The city is an important educational centre, its universities and colleges attracting students from all over the country, while its Spanish schools are internationally renowned. More and more development projects are also basing themselves here, and this growing outside influence is steadily adding a cosmopolitan feel to the city’s bars, restaurants and cultural life. Many overseas visitors settle easily into the relatively easy-going pace of the city; it also makes an excellent base for exploring this part of the country, making day-trips to villages, basking in hot springs like Fuentes Georginas, or hiking in the mountains. The city is divided into zones, although for the most part you’ll only be interested in zonas 1 and 3, which contain the city centre and the area around the Minerva bus terminal respectively. The centre, heavily indebted to Neoclassicism, is a monument to stability, with great slabs of grey stone belying a history of turbulence and struggle. Things deteriorate as you head away from the plaza, with thick traffic and fumes blighting the highland air, particularly around the main bus terminal. Locally, the city is usually referred to as Xela (pronounced “shey-la”). Meaning “under the ten”, the name is probably a reference to the surrounding peaks.
Originally there was a walled city here called Xelajú, but it was destroyed during the conquest – Pedro de Alvarado is said to have killed the K’iche’ king, Tecún Umán, in hand-to-hand combat. The victorious Spanish founded a new town, Quetzaltenango, “the place of the quetzals”, the name probably chosen because of the brilliant green quetzal feathers worn by the K’iche’ nobles and warriors.
Under colonial rule Quetzaltenango flourished as a commercial centre, benefiting from the fertility of the surrounding farmland and good connections to the port at Champerico. When the prospect of independence eventually arose, the city was set on deciding its own destiny. After the Central American Federation broke with Mexico in 1820, Quetzaltenango declared itself the capital of the independent state of Los Altos, which incorporated most of the western highlands. But the separatist movement was put down by force and the city had to accept provincial status. Quetzaltenango remained an important centre of commerce and culture however, its wealth and population continued to grow, and it remained a potent rival to the capital.
All this, however, came to an abrupt end when the city was almost totally destroyed by the massive 1902 earthquake. Rebuilding took place in a mood of high hopes; all the grand Neoclassical architecture dates from this period. A new rail line was built to connect the city with the coast, but this was washed out in the early 1930s, and the town steadily fell further and further behind the capital.
Quetzaltenango boasts dozens of language schools, many of a very high standard, and makes an excellent place to really immerse yourself in Guatemalan culture. Its relatively large population means that you shouldn’t have to share a family home with other gringos. Few local people speak much English, so many students find the city is a good place to progress quickly in their language studies. An added benefit of choosing to study in Quetzaltenango is that most schools fund community development and environmental projects.
All of the schools listed here are well established and employ professional teachers, but they are only a selection.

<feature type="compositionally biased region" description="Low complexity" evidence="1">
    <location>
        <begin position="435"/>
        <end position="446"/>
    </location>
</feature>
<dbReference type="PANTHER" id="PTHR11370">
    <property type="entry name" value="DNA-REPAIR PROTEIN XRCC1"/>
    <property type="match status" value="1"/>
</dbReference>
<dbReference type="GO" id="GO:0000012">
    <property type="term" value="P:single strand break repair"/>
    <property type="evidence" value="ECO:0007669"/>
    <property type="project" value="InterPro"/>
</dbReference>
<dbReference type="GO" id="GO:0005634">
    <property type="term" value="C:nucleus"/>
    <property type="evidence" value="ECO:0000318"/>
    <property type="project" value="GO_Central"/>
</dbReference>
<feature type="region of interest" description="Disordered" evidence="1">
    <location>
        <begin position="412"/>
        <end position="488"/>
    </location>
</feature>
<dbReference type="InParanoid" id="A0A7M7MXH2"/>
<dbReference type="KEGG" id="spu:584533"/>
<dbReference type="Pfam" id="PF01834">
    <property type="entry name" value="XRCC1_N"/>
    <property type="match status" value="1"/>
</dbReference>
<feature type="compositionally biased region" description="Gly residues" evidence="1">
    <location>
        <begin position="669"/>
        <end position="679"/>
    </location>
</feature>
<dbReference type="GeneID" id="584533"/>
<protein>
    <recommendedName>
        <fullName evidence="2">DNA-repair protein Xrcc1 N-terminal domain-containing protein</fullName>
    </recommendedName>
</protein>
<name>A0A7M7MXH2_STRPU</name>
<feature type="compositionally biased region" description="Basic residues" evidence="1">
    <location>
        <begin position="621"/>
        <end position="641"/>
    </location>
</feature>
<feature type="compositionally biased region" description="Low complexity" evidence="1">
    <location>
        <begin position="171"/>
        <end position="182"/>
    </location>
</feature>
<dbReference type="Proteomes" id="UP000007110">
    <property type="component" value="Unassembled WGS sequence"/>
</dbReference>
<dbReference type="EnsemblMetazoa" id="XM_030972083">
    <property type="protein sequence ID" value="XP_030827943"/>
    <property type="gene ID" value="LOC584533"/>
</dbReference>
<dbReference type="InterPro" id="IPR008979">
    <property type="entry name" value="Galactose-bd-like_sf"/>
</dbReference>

Callejón 15, Diagonal 13–02, Zona 1 t 7761 5954, w casaxelaju.com.
6 C 14–55, Zona 1 (t 7761 4342, w celasmaya.edu.gt.
(CBA) 12 Av 10–27, Zona 1 t 7761 8535, w cbaspanishschool.com.
Av El Cenizal 0–58, Zona 5 t 5935 3815, w spanishschools.biz.
15A Av 4–59, Zona 1 t 7765 1308, w inepas.org.
Diagonal 12 4–46, Zona 1 t 7761 1636, w kiebalam.com.
2 C Callejon 16 2–47, Zona 1 t 4018 2180, w xelapages.com/lapaz.
13 Av 8–34, Zona 1 t 7761 6105, w madre-tierra.org.
12 Av 8–31, Zona 1 t 7765 5554, w learn2speakspanish.com.
28 Av 9–54, Zona 1 t 5606 1704, w languageselnahual.com.
1 C 17–72, Zona 1 t 7761 8286, w pop-wuj.org.
9 Callejón ‘A’ 11–49, Zona 1 t 7761 5275, w spanishschoolelportal.com.
5 C 2–40, Zona 1 t 7765 2140, w hermandad.com.
6 C 7–42, Zona 1 t 7763 0717, w sakribal.com.
15 Av 8–38, Zona 1 t 7765 1318, w https://sisaispanishschool.org.
The western highlands are the home of the traditional Guatemalan fiesta. These are some highlights.
San Sebastián Coatan
San Pablo La Laguna, main day 25th
San Pablo, department of San Marcos
Chiantla, main day 2nd
Santa Eulalia, main day 8th
Chajul, the second Friday in Lent marked by huge pilgrimages
Santiago Atitlán, Maximón paraded through the streets, usually on the Wednesday; San Cristóbal Tonicapán, the biggest processions in the Xela area
San Marcos, main day 25th
San Jorge La Laguna
San Marcos La Laguna
Zacualpa and Aguacatán, fiestas to mark forty days from Holy Week
Uspantán, main day 8th
Santa Cruz La Laguna
San Antonio Palopó, Lago de Atitlán, main day 13th
San Juan Ixcoy, north of Huehuetenango
Olintepeque, just north of Quetzaltenango
Cotzal, main day 24th
San Juan Atitán, main day 24th
San Juan La Laguna, main day 24th
San Pedro Sacatepéquez
Soloma, main day 29th
San Pedro La Laguna, main day 29th
Almolonga, main day 29th
Momostenango, the 25th is a very important day in the Maya religious calendar, and the 1st is the main fiesta day
Chimaltenango, main day 26th
Santiago Atitlán, main day 25th
Sacapulas, main day 4th
Joyabaj, main day 15th. Superb fiesta; traditional dances here include the Palo Volador
Santa Clara La Laguna, main day 12th
Sololá, main day 15th
Nebaj, main day 15th
Santa Cruz del Quiché, main day 18th
Quetzaltenango, main day 15th
San Mateo Ixtatán, main day 21st
Totonicapán, main day 29th
San Miguel Acatán, main day 29th
San Francisco el Alto, main day 4th
Panajachel, main day 4th
San Lucas Tolimán, Lago de Atitlán, main day 18th
Todos Santos Cuchumatán, a wild, alcohol-infused horse race on the 1st, with everyone heading to the cemetery on the 2nd for All Souls’ Day
San Martín Jilotepeque, main day 11th
Zunil, main day 25th
Nahualá, main day 25th
Santa Catarina Palopó, Lago de Atitlán
San Andrés Xecul, main day 30th
Huehuetenango, main day 8th
The Burning of the Devil is celebrated in most highland towns with bonfires and men running around dressed as devils
Chichicastenango, very impressive fiesta, main day 21st
Top image © Chrsitian Hartmann/Shutterstock